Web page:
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Monday, March 5, 2012

Review: The Baker’s Daughter by Sarah McCoy

The Baker's DaughterPublisher: Crown Publishing Group   
Pages:304 pages
Genre: Historical Fiction/WWII 
Buy this Book: Amazonclip_image001_thumb_thumb, Powell's, Indiebound clip_image0013_thumb_thumbclip_image0014_thumb_thumb

Summary from publisher:

In 1945, Elsie Schmidt was a naïve teenager, as eager for her first sip of champagne as she was for her first kiss. But in the waning days of the Nazi empire, with food scarce and fears of sedition mounting, even the private yearnings of teenage girls were subject to suspicion and suppression. Elsie’s courtship by Josef Hub, a rising star in the Army of the Third Reich, has insulated her and her family from the terror and desperation overtaking her country. So when an escaped Jewish boy arrives on Elsie’s doorstep in the dead of night on Christmas Eve, Elsie understands that opening the door puts all she loves in danger.
Sixty years later, in El Paso, Texas, Reba Adams is trying to file a feel-good Christmas piece for the local magazine. Reba is a rolling stone, perpetually on the run from memories of a turbulent childhood, but she’s been in El Paso long enough to get a full-time job and a full-time fiancé, Riki Chavez. Riki, an agent with the U.S. Border Patrol, finds comfort in strict rules and regulations, whereas Reba knows that in every good story, lines will be blurred.
Reba's latest assignment has brought her to the shop of an elderly baker across town. The interview should take a few hours at most, but the owner of Elsie's German Bakery is no easy subject. Elsie keeps turning the tables on Reba, and Reba finds herself returning to the bakery again and again, anxious to find the heart of the story. For Elsie, Reba's questions have been a stinging reminder of darker times: her life in Germany during that last bleak year of WWII. And as Elsie, Reba, and Riki's lives become more intertwined, all are forced to confront the uncomfortable truths of the past and seek out the courage to forgive.

My Review: 

I knew I would like this book the minute I started reading. The writing style just clicked for me immediately.

This one tells the story of Reba, a modern woman working as a journalist and living in El Paso, and Elsie, the teenage daughter of a baker living in WWII Germany. I have to admit the minute I saw that one of the characters was named Reba, I cringed a little and prepared myself for Southern clichés but I was so happy to find that there weren’t any. I loved reading both women’s stories. Both were equally interesting and entertaining. I did become a little more engrossed in the Elsie’s story simply because it taught me something new about WWII. I had no idea what the Lebensborn Program was but I’m now just a little bit fascinated by it.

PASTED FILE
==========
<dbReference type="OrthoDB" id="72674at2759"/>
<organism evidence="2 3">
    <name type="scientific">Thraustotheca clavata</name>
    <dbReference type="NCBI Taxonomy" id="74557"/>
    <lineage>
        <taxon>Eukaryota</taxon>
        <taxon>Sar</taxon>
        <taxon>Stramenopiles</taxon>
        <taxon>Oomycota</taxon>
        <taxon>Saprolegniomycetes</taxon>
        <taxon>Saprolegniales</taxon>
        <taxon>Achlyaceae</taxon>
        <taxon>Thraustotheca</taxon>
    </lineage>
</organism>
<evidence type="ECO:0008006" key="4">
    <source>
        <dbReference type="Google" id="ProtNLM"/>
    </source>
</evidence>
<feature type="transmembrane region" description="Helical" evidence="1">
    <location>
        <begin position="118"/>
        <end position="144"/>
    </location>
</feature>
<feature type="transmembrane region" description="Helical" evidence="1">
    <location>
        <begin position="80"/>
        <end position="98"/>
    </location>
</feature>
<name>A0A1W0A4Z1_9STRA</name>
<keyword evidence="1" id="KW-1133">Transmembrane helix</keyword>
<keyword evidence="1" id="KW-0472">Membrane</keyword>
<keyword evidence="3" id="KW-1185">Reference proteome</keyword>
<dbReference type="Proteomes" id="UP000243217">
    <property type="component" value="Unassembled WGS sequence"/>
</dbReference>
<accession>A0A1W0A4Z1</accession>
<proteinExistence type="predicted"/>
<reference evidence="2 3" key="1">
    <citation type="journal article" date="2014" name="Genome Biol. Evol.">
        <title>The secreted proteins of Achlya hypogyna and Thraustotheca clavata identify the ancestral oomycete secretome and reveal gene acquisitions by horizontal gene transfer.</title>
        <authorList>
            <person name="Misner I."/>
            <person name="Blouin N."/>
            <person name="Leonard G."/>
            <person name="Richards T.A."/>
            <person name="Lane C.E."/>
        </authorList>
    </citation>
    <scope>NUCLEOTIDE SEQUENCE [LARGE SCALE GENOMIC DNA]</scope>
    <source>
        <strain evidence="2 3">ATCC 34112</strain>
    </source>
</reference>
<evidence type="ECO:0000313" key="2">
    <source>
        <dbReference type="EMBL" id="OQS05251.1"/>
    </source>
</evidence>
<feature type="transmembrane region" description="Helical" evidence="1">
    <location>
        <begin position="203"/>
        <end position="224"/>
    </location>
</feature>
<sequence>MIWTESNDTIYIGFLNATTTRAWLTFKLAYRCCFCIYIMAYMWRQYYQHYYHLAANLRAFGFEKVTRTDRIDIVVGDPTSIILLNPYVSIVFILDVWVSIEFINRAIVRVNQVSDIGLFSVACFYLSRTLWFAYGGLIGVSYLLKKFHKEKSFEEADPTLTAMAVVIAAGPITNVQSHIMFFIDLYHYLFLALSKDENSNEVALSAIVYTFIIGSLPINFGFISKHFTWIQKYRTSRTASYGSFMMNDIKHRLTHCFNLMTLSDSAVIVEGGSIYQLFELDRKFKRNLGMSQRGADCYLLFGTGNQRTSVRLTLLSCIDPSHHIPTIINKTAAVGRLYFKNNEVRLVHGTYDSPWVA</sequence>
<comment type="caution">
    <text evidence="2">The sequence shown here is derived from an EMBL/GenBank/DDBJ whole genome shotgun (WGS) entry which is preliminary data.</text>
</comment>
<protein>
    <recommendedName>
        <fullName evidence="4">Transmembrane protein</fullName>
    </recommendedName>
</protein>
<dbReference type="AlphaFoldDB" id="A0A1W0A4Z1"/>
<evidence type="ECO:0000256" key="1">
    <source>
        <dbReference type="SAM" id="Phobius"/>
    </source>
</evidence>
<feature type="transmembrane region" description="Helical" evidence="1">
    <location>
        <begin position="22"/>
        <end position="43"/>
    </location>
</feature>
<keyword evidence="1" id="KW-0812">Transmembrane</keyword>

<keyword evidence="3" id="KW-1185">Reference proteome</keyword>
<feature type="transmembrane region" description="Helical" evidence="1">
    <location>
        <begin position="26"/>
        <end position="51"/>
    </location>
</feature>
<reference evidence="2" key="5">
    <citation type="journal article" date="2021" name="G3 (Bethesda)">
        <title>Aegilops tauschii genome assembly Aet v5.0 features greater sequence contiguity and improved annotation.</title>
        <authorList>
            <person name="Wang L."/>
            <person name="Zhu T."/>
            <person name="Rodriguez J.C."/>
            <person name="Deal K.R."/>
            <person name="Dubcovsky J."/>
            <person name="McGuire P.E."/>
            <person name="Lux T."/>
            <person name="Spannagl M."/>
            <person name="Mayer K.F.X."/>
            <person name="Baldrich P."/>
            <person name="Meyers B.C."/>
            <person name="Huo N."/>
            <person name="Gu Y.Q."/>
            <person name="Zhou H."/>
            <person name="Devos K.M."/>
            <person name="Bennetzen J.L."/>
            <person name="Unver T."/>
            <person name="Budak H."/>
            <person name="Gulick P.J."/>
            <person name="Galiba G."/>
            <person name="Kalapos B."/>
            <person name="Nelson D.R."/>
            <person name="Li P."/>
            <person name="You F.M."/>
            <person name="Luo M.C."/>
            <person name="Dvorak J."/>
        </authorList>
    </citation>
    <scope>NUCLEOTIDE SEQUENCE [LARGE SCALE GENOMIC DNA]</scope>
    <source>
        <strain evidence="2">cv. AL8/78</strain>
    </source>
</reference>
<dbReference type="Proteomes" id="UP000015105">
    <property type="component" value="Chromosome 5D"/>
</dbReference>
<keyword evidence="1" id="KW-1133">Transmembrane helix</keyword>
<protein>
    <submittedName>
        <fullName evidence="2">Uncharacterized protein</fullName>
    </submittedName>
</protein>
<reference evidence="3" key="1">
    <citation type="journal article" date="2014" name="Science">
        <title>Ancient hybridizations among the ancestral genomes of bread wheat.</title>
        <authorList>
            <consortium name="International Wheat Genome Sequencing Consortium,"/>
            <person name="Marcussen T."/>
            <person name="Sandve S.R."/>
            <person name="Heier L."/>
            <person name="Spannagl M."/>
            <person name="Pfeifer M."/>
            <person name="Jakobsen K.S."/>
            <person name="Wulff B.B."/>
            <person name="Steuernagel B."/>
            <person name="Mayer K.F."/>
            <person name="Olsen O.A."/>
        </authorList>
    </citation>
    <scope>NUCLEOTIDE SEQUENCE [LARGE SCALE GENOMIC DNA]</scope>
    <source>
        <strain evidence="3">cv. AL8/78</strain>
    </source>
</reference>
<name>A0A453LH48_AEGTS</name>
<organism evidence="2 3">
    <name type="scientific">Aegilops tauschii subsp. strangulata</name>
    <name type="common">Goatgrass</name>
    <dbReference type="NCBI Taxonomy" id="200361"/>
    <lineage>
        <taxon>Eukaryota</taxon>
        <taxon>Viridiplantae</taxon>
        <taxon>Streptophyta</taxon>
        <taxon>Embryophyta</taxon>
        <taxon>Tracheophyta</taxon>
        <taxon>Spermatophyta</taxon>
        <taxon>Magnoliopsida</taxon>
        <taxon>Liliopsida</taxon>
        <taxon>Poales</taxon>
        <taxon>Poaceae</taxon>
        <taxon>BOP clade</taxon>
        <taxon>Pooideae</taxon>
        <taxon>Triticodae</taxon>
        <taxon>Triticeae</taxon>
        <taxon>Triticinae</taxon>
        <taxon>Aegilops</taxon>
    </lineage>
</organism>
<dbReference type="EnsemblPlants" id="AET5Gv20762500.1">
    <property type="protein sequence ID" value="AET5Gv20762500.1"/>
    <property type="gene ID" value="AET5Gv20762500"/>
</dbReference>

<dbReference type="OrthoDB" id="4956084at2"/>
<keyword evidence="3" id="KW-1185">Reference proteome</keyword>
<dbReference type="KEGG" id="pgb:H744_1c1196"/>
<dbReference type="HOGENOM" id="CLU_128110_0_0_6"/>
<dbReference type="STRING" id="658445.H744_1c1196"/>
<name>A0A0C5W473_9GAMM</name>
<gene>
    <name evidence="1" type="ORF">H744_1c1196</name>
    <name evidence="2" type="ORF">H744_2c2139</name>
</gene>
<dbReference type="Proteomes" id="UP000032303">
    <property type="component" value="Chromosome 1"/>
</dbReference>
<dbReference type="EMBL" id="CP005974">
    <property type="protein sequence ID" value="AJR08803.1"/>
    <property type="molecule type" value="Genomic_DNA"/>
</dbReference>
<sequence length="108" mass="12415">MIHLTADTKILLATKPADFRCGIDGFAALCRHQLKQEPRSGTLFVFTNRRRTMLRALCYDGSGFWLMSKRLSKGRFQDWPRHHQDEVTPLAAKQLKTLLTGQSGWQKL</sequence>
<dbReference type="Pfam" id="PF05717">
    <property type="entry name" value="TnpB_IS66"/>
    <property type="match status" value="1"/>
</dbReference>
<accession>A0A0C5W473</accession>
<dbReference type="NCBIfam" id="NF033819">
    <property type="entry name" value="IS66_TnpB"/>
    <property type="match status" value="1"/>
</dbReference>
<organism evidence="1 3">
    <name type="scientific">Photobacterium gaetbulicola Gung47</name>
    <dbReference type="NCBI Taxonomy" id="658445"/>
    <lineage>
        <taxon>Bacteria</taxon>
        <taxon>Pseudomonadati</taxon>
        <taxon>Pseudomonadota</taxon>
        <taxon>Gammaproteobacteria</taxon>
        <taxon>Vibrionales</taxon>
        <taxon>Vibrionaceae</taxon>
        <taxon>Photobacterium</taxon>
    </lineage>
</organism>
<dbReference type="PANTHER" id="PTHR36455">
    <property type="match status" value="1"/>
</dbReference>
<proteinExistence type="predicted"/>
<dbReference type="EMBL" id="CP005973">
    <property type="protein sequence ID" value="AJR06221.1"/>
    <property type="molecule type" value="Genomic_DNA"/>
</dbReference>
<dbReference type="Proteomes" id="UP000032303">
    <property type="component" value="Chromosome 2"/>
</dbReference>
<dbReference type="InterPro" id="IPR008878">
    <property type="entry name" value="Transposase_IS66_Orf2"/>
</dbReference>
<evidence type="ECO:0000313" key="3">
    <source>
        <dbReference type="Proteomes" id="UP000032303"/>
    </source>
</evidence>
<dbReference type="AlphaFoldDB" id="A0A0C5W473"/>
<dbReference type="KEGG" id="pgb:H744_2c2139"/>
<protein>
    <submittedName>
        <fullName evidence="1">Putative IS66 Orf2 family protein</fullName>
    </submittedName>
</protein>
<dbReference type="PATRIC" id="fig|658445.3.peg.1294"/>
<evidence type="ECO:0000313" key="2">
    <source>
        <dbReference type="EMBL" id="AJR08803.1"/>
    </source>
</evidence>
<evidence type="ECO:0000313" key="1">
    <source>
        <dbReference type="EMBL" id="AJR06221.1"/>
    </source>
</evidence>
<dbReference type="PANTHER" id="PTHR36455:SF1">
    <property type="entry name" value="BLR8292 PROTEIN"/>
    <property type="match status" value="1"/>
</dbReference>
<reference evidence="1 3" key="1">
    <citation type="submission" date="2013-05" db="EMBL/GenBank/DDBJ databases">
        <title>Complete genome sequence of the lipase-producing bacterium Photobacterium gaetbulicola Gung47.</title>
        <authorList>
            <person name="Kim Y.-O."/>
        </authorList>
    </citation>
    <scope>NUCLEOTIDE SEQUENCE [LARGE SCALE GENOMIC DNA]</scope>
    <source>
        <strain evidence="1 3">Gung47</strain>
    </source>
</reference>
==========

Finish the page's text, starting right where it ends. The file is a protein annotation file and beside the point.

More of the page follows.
I have read many novels where the author tries to manage two separate timelines and storylines. Sometimes they manage it well and sometimes it’s a disaster but it’s never perfect. This is one of the few times where I can say that it was as close to perfect as you can get. I was equally engaged in both Reba and Elsie’s stories because they were both written with equal skill, researched well and balanced beautifully. I loved how both Reba and Elsie’s stories intertwined. I also love a good epistolary novel and I love the sections of letters. And thank you from the bottom of my baker’s heart for including the recipes. I will be trying out a few—eh, who am I kidding…probably all of them.

This one is definitely on my keeper shelf. I am not ashamed to say that it made me tear up a little.


*A copy of this book was provided to me by the publisher for review.   My opinion is my own and has not been influenced in any way and any monies   made from associate or affiliate accounts are recycled back into the  blog.

1 comment:

  1. Those dual timelines can be really frustrating sometimes, so "it was as close to perfect as you can get" - is really saying something!

    Thanks for being on the tour!



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